Woman Who Lost Her $280K Home Over $6.30 In Unpaid Interest Could Get It Back

File this one under “H” in the How Can This Possibly Have Happened files: For about the same price you’d pay for a value meal at a fast food joint, a Pennsylvania widow lost her house. This, because she failed to pay $6.30 in interest on that $280,000 home. She’s getting another chance to argue that she should keep her home, however.

Although her home was sold at auction in 2011, she’s been living in it since then and fighting a county judge who ruled that she’d had plenty of notices about the $6.30 penalty. That fee was added to her tax bill in 2009 and grew with interest and other costs to $235 in late 2011, reports the Associated Press, leading her house to go to auction and ultimately sell for $116,000.

In May 2012 another judge said the county’s tax claim bureau couldn’t issue a deed to the new owners while the woman appealeed.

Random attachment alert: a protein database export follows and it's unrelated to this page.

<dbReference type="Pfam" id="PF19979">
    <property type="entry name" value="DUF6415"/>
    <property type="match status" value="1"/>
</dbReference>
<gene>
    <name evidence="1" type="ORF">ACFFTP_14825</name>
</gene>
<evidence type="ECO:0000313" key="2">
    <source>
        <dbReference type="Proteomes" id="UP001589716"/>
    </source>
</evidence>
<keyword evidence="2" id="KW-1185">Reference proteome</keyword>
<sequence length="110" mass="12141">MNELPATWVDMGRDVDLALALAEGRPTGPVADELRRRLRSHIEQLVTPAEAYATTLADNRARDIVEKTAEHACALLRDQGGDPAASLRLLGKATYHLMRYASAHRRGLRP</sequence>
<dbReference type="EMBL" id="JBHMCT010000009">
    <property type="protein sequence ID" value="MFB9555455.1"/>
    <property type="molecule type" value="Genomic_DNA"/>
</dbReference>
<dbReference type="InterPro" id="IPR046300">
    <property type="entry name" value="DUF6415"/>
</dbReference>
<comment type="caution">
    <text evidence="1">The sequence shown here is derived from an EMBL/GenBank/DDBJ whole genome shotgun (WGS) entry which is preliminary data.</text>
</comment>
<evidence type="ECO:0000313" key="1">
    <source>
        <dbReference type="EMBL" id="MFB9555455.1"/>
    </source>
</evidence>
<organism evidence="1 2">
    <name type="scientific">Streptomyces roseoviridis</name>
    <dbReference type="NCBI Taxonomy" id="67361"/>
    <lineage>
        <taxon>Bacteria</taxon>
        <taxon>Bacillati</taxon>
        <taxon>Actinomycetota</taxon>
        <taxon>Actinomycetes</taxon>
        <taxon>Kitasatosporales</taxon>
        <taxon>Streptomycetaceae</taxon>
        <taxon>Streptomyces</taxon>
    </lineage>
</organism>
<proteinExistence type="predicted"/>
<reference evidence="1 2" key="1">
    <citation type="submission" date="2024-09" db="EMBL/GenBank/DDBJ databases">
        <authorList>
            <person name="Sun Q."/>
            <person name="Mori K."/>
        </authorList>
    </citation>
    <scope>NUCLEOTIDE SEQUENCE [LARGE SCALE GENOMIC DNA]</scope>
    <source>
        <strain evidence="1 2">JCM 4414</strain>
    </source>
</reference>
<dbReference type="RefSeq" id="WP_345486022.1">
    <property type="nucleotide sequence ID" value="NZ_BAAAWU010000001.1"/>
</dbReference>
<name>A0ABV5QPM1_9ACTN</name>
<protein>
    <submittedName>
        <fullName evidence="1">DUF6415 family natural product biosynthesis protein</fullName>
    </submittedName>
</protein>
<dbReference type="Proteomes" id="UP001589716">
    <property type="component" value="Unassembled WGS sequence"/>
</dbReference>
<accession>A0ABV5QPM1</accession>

Yesterday she won a court decision that will let her go to bat once again, after the state’s Supreme Court said the county judge made a mistake in ruling against her without first holding an evidentiary hearing.

“This was particularly inappropriate because the outstanding liability was small and the value of the home was far greater than the amount paid by (the) purchaser,” wrote a judge, adding that the Pennsylvania Supreme Court has “emphasized that due process under both the United States and Pennsylvania Constitutions must be satisfied whenever the government subjects a citizen’s property to forfeiture for nonpayment of taxes.”

Her lawyer had argued that his client had difficulty taking over the financial matters of the home after her husband died in 2004, and fell behind on various tax bills. She thought she’d paid them all off, however.

“The facts are clear that she didn’t receive adequate notice and there was a lot of intervening circumstances that the court should have taken into account,” her attorney said.

Widow who lost home over $6.30 gets hearing [Associated Press]

Want more consumer news? Visit our parent organization, Consumer Reports, for the latest on scams, recalls, and other consumer issues.